It didn't take me long to get used to the local foods, dress, and haircuts. Two other recent additions to staff were Mr. V.M.Thomas from Kerala, India to teach chemistry and Mr. P.K.C.Panicker from the Bombay area to teach biology. They lived in a similar duplex adjacent to mine and over the coming months I would get to share a number of authentic Indian meals with them.

The Journey Home

As for myself, I made preparations for travel across Africa - the boldest part of my adventure yet. A previous 3 week stay in Liberia during a school break to assist in establishing the new Peace Corps program there helped me assess the difficulty of what I wanted to do. Also my travels around Nigeria had given me some experience in traveling alone through constantly changing cultures and languages. My plan was to head east across the Cameroons, The Central African Republic, the Congo, Uganda, and to Kenya in East Africa. Then north through Ethiopia over to the Sudan, up the Nile to Cairo, and across north Africa through Libya to Tunisia. From there, I'd go through Europe to London to fly home. To do all this I bought a motorcycle with the money given us by the Peace Corps for air fare home. The motorcycle I purchased was a Triumph 350cc, the standard of the Nigerian police force. Besides its extraordinary reliability and durability this choice later proved of great value to me in the Congo. It was very popular with my fellow teachers as well as others from the village. Here, it's tried out by two other Peace Corps volunteers, Jim Crawley and his wife. Dubbed the Road Runner, I painted the symbol on my helmet and headlamp and a Lagos to London destination on the fender.

My departure from Awo Omamma was delayed briefly as news of the assassination of John Kennedy arrived on the very day that my assignment to CGS was completed and I was preparing to leave. In spite of this tragic event I decided to go ahead as planned and loaded up with about 150 miles worth of gas, canned food for several days, a machete (my only weapon), folding cot, mosquito netting, and a few other necessities.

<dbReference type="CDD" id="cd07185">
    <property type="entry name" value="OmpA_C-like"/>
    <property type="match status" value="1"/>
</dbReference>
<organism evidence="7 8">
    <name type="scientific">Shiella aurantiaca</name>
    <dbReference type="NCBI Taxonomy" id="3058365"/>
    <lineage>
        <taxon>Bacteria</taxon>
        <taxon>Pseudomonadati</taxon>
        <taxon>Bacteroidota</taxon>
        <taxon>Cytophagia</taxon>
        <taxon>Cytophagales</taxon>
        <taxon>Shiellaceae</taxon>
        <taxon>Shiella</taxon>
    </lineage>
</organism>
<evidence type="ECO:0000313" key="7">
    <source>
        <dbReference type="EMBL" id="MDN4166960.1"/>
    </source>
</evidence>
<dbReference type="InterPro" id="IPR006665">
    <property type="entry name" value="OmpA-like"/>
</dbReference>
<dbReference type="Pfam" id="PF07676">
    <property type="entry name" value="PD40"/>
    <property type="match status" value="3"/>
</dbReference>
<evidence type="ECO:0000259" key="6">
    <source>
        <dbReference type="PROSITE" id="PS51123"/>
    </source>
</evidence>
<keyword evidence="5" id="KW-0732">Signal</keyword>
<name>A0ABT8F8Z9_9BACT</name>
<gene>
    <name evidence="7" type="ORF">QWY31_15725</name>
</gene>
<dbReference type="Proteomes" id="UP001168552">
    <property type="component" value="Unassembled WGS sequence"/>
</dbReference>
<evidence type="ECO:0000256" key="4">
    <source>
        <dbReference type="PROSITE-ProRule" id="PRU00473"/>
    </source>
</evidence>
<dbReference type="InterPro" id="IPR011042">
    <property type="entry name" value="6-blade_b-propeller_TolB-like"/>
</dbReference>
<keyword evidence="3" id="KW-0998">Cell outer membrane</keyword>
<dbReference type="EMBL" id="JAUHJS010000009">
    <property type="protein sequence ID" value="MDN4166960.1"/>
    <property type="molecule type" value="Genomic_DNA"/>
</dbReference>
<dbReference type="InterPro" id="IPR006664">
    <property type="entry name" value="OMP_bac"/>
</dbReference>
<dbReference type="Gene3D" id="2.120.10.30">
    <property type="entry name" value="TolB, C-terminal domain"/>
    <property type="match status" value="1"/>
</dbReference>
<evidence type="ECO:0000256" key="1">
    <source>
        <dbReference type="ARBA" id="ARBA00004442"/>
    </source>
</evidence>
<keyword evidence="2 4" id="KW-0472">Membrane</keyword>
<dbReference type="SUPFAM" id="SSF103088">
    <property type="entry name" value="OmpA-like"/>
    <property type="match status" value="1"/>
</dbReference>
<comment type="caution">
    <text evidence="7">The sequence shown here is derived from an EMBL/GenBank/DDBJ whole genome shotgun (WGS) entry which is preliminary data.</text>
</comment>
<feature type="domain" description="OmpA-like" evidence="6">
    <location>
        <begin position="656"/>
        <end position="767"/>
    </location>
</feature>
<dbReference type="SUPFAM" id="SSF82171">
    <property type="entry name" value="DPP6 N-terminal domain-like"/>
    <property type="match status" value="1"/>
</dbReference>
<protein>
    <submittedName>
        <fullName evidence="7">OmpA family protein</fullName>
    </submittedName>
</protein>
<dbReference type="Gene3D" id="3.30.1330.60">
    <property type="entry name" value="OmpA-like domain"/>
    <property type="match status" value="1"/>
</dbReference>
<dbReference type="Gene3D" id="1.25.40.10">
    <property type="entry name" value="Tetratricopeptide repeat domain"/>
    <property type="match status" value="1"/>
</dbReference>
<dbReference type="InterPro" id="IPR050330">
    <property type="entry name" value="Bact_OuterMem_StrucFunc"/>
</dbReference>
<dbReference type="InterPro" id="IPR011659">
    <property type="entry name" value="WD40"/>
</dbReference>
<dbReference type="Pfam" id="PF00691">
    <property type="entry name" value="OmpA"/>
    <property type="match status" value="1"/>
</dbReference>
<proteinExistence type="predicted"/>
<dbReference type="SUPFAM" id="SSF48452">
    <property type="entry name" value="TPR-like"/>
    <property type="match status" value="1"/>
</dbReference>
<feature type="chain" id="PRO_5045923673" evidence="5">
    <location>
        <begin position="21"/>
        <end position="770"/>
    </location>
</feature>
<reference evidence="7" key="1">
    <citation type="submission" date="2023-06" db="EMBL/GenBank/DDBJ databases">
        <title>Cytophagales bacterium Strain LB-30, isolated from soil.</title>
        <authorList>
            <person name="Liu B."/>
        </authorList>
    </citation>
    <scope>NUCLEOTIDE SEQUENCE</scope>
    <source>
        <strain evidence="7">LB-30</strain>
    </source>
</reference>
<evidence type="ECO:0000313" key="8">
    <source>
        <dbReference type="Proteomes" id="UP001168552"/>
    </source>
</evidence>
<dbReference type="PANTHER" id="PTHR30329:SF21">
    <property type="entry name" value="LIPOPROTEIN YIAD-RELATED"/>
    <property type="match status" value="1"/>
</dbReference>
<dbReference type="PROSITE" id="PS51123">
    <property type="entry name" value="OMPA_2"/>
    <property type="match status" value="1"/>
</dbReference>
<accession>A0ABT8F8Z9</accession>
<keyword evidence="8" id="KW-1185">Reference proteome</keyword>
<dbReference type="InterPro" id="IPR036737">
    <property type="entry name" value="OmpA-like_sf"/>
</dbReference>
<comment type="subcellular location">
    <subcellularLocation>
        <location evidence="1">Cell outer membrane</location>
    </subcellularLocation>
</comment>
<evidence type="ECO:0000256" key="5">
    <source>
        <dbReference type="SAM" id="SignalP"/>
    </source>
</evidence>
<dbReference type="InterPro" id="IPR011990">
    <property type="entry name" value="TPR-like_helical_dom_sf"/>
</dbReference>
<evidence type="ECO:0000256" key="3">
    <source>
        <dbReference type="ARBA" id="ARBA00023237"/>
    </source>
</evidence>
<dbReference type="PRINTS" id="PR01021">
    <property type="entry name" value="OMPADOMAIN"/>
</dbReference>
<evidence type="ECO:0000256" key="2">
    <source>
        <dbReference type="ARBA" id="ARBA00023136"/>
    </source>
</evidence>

By eva ( - on Sunday, October 02, 2005 - 4:28 pm: Edit Post

Hello cousin Rich - Hope all is well with you since our last conversation over the summer. Dad had the surgery and is doing quite well. I am with Carol, Sonny and brother Jim today looking in at your African Journey - Amazing!

Love from all of us to all of you.

By Tina Benedict Daily ( - on Saturday, August 19, 2006 - 11:06 am: Edit Post

Dear Richard, Over the years I have made a few forays into trying to find you! Particularly after we moved to Portland, Oregon. Imagine my surprise this morning to find this posting and on the second try.

Dad is in Spain. Mom passed away in 88, peter in 86 and Chris in 93. Charlie lives in the SF Bay area and Bruce and i are still in Portland since 1999. Our children are in Portland and Eugene.

Lately I have been thinking a lot about Awo Omamma and the color there - getting ready to try some paintings from all of dad's slides. He has compile all the Nigeria slides on cds.

I remember vividly the crunch of your feet on the gravel outside the house on the night Kennedy was assasinated and the day you left for your trek to London...